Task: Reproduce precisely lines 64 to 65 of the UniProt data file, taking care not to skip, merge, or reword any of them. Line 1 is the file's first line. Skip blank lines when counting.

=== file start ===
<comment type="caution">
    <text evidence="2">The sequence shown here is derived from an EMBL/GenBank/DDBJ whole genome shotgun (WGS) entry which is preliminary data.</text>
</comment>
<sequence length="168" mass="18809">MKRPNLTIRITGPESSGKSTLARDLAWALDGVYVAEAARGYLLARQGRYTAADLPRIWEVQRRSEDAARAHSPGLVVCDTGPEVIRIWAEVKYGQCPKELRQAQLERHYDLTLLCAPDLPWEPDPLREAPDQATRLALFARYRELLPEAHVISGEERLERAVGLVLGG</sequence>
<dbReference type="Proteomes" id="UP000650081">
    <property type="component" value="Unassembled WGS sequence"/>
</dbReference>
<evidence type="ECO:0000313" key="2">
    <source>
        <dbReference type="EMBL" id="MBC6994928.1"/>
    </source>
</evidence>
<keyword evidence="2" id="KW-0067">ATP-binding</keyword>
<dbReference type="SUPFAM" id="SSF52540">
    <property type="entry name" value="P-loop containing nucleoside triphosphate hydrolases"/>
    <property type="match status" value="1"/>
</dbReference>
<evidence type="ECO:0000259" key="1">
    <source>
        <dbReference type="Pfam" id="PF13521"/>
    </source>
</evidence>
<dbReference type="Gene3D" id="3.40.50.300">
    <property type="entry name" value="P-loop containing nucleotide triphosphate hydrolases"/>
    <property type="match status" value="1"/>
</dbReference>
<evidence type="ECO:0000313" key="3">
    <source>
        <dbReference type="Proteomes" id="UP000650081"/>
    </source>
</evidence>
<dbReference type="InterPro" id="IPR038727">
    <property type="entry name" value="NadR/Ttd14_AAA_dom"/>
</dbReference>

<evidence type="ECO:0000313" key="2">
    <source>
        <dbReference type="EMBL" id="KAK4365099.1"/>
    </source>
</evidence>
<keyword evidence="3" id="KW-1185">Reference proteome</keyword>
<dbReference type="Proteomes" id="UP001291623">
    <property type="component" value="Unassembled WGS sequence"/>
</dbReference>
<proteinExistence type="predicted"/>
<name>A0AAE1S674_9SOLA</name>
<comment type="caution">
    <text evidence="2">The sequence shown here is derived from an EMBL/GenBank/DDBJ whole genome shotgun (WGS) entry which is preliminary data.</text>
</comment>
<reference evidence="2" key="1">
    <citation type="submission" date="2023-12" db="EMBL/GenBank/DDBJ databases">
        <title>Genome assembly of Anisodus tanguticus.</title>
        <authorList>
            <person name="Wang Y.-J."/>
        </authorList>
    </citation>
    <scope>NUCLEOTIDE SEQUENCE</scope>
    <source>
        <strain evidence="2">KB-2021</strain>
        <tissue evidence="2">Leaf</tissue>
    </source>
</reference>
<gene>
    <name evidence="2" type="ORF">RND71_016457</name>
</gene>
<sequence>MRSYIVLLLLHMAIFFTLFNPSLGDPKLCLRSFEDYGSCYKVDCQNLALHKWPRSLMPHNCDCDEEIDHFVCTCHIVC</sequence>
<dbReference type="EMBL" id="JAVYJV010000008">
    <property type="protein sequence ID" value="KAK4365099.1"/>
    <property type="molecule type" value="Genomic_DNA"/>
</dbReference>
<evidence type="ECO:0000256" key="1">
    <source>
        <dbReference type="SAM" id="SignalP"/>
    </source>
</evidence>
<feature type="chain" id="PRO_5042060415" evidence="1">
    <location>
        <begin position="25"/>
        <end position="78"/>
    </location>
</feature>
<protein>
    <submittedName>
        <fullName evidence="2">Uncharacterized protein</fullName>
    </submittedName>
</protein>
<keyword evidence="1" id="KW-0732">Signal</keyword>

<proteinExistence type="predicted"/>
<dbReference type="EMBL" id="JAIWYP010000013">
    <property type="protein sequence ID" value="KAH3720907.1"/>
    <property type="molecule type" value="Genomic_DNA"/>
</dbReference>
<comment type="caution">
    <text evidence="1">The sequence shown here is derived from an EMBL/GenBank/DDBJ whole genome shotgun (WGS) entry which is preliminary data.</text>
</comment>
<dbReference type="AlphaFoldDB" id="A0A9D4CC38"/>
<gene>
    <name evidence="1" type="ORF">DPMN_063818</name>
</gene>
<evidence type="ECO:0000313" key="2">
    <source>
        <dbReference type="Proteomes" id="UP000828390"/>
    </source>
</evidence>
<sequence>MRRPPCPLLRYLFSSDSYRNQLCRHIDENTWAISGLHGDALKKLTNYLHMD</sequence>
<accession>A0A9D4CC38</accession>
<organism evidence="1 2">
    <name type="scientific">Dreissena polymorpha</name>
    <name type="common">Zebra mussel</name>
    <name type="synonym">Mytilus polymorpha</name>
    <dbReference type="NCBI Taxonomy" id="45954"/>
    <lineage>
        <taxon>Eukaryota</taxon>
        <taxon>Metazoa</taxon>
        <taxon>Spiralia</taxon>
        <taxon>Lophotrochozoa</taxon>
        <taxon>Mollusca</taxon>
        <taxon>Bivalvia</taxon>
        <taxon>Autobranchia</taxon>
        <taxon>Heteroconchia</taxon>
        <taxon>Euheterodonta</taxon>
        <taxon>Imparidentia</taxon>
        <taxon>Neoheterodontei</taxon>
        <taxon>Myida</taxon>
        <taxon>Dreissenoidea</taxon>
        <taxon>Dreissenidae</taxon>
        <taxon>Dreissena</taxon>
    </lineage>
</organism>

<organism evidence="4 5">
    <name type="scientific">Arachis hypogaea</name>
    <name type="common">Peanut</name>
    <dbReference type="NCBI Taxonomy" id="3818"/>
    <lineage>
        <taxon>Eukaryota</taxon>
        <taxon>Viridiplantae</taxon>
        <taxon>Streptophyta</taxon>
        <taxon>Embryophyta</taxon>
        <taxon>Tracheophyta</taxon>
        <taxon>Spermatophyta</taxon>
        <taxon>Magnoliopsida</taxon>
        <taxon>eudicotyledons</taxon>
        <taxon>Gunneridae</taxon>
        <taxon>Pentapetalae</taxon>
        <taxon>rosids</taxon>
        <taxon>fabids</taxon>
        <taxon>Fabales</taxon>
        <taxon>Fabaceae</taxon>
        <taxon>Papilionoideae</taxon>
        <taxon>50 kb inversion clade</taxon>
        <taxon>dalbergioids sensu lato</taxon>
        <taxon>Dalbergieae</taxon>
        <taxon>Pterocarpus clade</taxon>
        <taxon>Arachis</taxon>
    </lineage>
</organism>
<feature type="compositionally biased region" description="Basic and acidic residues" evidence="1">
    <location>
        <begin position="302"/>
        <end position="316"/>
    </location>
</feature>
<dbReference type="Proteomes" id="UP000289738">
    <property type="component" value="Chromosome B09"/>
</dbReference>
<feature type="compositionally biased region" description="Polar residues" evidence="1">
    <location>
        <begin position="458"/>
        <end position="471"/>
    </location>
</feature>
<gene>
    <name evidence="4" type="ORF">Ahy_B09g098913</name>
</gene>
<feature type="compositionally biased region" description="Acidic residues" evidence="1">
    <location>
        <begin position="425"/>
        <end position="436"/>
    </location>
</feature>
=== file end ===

</gene>
<sequence>MRSYIVLLLLHMAIFFTLFNPSLGDPKLCLRSFEDYGSCYKVDCQNLALHKWPRSLMPHNCDCDEEIDHFVCTCHIVC</sequence>